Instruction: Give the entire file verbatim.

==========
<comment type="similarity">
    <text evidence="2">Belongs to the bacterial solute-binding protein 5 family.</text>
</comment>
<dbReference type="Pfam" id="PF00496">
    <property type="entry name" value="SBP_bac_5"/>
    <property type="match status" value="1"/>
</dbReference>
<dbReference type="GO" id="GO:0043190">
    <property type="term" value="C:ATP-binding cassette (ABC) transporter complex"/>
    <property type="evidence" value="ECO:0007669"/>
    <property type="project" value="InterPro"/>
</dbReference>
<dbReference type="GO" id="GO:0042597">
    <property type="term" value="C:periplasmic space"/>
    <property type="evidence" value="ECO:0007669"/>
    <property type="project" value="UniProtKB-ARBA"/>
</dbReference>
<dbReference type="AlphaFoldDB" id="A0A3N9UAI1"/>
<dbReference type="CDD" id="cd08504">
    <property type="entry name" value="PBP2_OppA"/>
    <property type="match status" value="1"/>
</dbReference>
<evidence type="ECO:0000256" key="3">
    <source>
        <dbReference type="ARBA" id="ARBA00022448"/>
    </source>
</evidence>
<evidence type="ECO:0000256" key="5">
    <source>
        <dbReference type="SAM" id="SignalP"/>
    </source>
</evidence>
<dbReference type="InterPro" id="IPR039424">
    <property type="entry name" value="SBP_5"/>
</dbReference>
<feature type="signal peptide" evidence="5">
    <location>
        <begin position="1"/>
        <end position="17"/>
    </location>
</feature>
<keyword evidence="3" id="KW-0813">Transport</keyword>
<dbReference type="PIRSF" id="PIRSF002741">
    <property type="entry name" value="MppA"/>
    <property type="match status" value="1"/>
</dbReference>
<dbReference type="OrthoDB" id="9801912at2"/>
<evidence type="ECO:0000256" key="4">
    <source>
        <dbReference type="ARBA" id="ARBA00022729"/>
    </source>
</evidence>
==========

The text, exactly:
<comment type="similarity">
    <text evidence="2">Belongs to the bacterial solute-binding protein 5 family.</text>
</comment>
<dbReference type="Pfam" id="PF00496">
    <property type="entry name" value="SBP_bac_5"/>
    <property type="match status" value="1"/>
</dbReference>
<dbReference type="GO" id="GO:0043190">
    <property type="term" value="C:ATP-binding cassette (ABC) transporter complex"/>
    <property type="evidence" value="ECO:0007669"/>
    <property type="project" value="InterPro"/>
</dbReference>
<dbReference type="GO" id="GO:0042597">
    <property type="term" value="C:periplasmic space"/>
    <property type="evidence" value="ECO:0007669"/>
    <property type="project" value="UniProtKB-ARBA"/>
</dbReference>
<dbReference type="AlphaFoldDB" id="A0A3N9UAI1"/>
<dbReference type="CDD" id="cd08504">
    <property type="entry name" value="PBP2_OppA"/>
    <property type="match status" value="1"/>
</dbReference>
<evidence type="ECO:0000256" key="3">
    <source>
        <dbReference type="ARBA" id="ARBA00022448"/>
    </source>
</evidence>
<evidence type="ECO:0000256" key="5">
    <source>
        <dbReference type="SAM" id="SignalP"/>
    </source>
</evidence>
<dbReference type="InterPro" id="IPR039424">
    <property type="entry name" value="SBP_5"/>
</dbReference>
<feature type="signal peptide" evidence="5">
    <location>
        <begin position="1"/>
        <end position="17"/>
    </location>
</feature>
<keyword evidence="3" id="KW-0813">Transport</keyword>
<dbReference type="PIRSF" id="PIRSF002741">
    <property type="entry name" value="MppA"/>
    <property type="match status" value="1"/>
</dbReference>
<dbReference type="OrthoDB" id="9801912at2"/>
<evidence type="ECO:0000256" key="4">
    <source>
        <dbReference type="ARBA" id="ARBA00022729"/>
    </source>
</evidence>